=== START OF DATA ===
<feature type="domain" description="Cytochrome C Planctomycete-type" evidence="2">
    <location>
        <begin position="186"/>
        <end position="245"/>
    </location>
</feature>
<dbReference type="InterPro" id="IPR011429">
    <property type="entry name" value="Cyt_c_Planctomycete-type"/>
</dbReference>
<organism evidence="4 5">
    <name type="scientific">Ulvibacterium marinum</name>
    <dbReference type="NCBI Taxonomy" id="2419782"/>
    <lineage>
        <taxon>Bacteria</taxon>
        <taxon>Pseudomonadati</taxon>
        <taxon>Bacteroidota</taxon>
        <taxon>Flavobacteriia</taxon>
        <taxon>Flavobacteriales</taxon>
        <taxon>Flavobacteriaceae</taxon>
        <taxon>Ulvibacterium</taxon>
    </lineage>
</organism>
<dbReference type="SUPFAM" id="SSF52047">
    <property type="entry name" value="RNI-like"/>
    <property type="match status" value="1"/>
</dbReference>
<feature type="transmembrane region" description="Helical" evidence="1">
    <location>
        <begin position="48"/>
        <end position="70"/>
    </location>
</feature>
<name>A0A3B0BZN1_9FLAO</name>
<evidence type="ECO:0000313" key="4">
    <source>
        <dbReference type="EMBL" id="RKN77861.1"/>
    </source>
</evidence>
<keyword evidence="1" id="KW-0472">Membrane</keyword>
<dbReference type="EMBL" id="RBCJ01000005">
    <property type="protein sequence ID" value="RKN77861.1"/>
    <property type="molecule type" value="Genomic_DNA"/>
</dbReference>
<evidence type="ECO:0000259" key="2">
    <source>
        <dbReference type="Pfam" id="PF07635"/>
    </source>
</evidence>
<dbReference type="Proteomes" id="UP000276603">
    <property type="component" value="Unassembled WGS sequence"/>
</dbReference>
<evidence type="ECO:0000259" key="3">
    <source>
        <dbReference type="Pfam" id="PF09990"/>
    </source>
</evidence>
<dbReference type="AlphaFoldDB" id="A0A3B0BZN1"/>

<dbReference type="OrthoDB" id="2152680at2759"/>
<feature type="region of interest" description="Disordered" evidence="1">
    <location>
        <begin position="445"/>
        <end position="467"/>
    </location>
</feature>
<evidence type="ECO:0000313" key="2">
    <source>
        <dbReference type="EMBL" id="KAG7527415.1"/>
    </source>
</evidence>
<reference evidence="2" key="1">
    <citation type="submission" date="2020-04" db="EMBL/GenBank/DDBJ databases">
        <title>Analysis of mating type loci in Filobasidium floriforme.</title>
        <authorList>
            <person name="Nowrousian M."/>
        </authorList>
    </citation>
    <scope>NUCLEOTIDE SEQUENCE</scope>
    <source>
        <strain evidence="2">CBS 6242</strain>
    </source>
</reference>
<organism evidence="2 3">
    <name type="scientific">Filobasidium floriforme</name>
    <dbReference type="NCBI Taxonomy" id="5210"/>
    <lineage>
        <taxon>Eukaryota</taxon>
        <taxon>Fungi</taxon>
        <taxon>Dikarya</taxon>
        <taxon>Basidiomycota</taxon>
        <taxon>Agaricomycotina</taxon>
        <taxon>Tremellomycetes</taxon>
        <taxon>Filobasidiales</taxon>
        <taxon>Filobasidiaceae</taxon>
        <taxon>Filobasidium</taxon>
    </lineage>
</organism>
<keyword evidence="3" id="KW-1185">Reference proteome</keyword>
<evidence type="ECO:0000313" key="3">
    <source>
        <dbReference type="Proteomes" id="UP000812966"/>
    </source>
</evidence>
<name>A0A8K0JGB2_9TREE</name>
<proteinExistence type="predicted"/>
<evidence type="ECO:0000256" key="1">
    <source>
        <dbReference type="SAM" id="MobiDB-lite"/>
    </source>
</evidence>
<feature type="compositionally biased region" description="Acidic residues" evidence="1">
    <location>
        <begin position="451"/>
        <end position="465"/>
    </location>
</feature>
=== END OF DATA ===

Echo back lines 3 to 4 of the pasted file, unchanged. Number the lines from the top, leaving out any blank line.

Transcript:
        <begin position="186"/>
        <end position="245"/>